In 1881 these Sisters of Roebuck Carmel obtained permission from Cardinal McCabe, Archbishop of Dublin, to found another contemplative community at Kilmacud, free also from any teaching commitments. So, with great joy, seven foundresses set out from Roebuck Carmel on November 19th, 1881 (in the third centenary year of the death of St. Teresa), carrying their small treasured statue of St. Joseph. They settled in an old residential house, previously known as Kilmacud Manor. Everything was the poorest of the poor; when the Cardinal visited the nuns a few days after they had taken possession he said: “This foundation has the blessing of poverty – it is sure to grow”. Prophetic words, fully realised beyond all expectations.
The first Mass was celebrated on November 20th by the parish priest, Very Rev. Fr. Joseph Hickey, Dundrum, who brought with him all that was needed for saying Mass. These he left as a gift. Our annals also tell us that Rev. Fr. Joseph Marmion, C.C., Dundrum, who later became the Benedictine Abbot of Maredsous and great writer on the spiritual life, celebrated Mass in our Carmel the following year.
Once the foundation was established many young girls applied to St. Joseph’s for admission as postulants. Among them was a descendant of Daniel O’Connell, and also a daughter of Thomas Scratton, a convert of the Oxford Movement and a friend of Cardinal Newman. He helped Newman to found the Catholic University of Ireland, and became one of its first Professors.
BACKGROUND ON THE HOUSE
Maps of Kilmacud from the early nineteenth century show a building on this site named: "Parson's Green". It is not clear when the house became known as "Kilmacud Manor". Our earliest record of an owner was Mr. William Snell Magee, a Dublin merchant and one of the partners in the firm of William and Robert Magee who operated from Sackville Street (now O'Connell St). He was also a director of Bank of Ireland between 1810 and 1833. Mr Snell Magee purchased the house, then known as "Parson's Green" in 1794 and lived here for 56 years. His family had an impression that it was previously occupied by the Duke of Orleans. (See this link for a query about the Duke of Orleans submitted to a journal in 1861 by later owner of the house, Mr. W.Fitzpatrick).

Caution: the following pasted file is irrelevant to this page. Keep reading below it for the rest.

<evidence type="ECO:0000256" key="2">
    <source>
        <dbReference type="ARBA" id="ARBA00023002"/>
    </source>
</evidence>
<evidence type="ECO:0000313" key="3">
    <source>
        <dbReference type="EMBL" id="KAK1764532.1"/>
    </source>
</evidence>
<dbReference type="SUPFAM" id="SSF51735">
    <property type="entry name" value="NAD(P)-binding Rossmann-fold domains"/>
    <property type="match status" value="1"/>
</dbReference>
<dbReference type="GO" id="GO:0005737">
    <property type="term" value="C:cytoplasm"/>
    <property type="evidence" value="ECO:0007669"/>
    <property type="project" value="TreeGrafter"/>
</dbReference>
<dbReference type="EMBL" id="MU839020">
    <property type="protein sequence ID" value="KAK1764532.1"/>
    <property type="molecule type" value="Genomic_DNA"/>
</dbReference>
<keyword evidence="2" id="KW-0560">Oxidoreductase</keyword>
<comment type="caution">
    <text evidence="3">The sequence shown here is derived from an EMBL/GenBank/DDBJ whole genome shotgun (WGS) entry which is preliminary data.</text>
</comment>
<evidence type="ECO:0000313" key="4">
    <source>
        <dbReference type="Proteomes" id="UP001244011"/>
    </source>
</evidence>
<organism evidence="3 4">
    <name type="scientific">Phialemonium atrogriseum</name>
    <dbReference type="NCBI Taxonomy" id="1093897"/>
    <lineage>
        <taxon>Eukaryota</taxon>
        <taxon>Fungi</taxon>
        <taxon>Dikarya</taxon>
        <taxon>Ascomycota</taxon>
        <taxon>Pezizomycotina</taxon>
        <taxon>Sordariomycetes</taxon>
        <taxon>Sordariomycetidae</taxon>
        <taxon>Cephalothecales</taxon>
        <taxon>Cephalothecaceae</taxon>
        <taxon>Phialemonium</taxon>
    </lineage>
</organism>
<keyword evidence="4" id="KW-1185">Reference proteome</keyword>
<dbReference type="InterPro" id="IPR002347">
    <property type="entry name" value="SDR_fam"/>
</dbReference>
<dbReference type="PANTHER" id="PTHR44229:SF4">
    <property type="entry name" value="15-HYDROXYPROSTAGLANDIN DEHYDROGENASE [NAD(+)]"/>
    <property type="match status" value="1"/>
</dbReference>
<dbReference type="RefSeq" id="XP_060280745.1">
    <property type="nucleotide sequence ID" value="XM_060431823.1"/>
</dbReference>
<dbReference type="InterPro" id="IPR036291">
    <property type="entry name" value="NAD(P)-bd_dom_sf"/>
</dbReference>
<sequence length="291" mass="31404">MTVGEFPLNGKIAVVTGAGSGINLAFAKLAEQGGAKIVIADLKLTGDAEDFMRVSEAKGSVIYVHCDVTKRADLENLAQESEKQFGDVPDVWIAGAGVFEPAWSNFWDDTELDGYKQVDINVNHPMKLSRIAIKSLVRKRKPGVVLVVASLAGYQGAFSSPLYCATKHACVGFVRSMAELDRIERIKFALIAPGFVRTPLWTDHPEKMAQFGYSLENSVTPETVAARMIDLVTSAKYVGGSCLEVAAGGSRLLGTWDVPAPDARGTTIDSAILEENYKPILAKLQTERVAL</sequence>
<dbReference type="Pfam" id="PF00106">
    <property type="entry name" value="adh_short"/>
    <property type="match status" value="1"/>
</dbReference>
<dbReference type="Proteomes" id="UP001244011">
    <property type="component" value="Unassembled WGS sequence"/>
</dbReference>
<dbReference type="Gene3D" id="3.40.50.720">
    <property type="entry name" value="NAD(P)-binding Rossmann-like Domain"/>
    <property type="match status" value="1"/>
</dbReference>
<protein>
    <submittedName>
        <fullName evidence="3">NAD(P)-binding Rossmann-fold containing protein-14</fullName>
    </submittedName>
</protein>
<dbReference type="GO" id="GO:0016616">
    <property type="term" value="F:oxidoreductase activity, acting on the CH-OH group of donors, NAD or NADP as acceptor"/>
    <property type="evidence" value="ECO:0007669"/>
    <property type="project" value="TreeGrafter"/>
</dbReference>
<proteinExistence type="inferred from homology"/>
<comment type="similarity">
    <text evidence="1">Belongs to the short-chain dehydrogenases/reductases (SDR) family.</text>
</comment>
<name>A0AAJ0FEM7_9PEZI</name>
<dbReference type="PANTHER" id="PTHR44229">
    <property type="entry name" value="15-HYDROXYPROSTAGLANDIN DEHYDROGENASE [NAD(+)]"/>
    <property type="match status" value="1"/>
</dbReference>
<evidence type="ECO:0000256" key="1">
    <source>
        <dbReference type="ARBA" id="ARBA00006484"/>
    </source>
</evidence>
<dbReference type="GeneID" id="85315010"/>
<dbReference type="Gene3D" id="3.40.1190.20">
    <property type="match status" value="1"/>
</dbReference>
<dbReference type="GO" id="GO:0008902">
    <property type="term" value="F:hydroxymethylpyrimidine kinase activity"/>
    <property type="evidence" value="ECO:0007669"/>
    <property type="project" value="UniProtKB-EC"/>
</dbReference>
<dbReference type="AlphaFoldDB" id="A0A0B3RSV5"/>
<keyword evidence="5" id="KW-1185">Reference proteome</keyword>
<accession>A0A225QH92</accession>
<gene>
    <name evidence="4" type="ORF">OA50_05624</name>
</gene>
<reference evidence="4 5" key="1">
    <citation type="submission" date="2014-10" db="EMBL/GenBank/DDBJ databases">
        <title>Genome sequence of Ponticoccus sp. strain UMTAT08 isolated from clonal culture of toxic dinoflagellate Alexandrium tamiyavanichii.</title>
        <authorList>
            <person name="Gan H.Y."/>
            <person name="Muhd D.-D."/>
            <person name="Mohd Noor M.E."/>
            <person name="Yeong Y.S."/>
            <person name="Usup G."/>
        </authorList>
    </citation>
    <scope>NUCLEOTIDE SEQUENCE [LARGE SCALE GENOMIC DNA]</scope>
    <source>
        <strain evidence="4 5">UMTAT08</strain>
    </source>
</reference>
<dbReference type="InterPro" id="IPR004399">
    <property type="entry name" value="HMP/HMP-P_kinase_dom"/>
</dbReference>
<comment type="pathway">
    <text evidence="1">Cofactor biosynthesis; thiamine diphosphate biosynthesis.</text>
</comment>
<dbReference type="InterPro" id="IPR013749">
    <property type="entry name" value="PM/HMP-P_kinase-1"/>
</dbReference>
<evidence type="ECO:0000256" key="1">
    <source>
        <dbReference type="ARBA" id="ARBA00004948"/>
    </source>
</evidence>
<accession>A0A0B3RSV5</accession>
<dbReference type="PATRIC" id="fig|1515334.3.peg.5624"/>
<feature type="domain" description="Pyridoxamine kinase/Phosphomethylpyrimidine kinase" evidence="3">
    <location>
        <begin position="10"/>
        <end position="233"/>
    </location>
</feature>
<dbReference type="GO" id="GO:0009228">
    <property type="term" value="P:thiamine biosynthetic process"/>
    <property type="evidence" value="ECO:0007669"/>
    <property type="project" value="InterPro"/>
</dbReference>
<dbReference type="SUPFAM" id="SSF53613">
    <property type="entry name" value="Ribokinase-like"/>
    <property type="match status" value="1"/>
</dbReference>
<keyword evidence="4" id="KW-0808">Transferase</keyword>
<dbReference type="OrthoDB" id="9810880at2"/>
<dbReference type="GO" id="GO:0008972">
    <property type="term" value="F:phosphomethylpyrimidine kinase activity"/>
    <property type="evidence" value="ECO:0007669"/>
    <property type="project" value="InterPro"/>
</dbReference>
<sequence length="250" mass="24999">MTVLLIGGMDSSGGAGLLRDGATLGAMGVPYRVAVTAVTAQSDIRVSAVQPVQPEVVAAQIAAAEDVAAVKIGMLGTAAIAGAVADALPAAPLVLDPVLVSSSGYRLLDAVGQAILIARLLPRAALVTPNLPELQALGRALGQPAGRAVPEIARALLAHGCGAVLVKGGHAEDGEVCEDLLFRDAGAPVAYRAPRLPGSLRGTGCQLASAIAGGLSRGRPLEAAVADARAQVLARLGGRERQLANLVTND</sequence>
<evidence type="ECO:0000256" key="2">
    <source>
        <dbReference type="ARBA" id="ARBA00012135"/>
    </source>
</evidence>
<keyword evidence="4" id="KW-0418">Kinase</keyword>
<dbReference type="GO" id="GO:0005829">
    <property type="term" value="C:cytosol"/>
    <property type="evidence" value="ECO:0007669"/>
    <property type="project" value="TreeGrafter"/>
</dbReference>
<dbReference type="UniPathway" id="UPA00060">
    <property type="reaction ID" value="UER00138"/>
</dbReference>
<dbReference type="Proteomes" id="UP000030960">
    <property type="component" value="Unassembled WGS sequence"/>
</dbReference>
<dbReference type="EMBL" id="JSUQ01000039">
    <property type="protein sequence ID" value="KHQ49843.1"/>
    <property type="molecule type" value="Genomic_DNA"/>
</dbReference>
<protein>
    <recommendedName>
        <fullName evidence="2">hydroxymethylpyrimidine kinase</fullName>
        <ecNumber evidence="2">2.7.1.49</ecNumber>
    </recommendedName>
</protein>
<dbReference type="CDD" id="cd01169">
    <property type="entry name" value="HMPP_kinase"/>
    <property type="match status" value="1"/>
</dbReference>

The house may have been sub-let quite a lot from the 1830's until 1850 when the names Deborah Willam and Edward P.Clarke (1853) appear on the house deeds. Both of these seem to have been connected with the legal profession. Mr William Fitzpatrick took possession of the house in 1856. Mr. Fitzpatrick was a well-known author of several widely read works on biographical, historical and national subjects. An obituary of Mr Fitzpatrick can be found here.
The purchase of the house for the Carmelite nuns in 1881 was made possible by family of Mother Mary Joseph. It is surely extraordinary that the previous owner, Mr. Fitzpatrick, died on Christmas Eve 1895, exactly two years to the day before the first Mass was celebrated in the new chapel here at St. Joseph's Monastary! You can read the history of the chapel on our special page here.
Over the years, the appearance of the front of the house, in particular the doorway, seems to have changed several times. The earliest photograph we have available is of unknown date - but from features visible we know it was taken earlier than 1945. Here you can see highlighted the changes in the front door over the years:
The old house was finally demolished in 2004 during the building of the new St. Joseph's monastery. You can read about the building process on our special page here.
LIST OF SOME EARLY BENEFACTORS:
Relatives and friends of the community have always been among the most generous benefactors. This was true from our very earliest days. Some of the most noteable early benefactors are listed below. Many of these people also donated towards the chapel - details are listed on our page about the history of the chapel. Click here.
© 2011 Carmelite Sisters, Kilmacud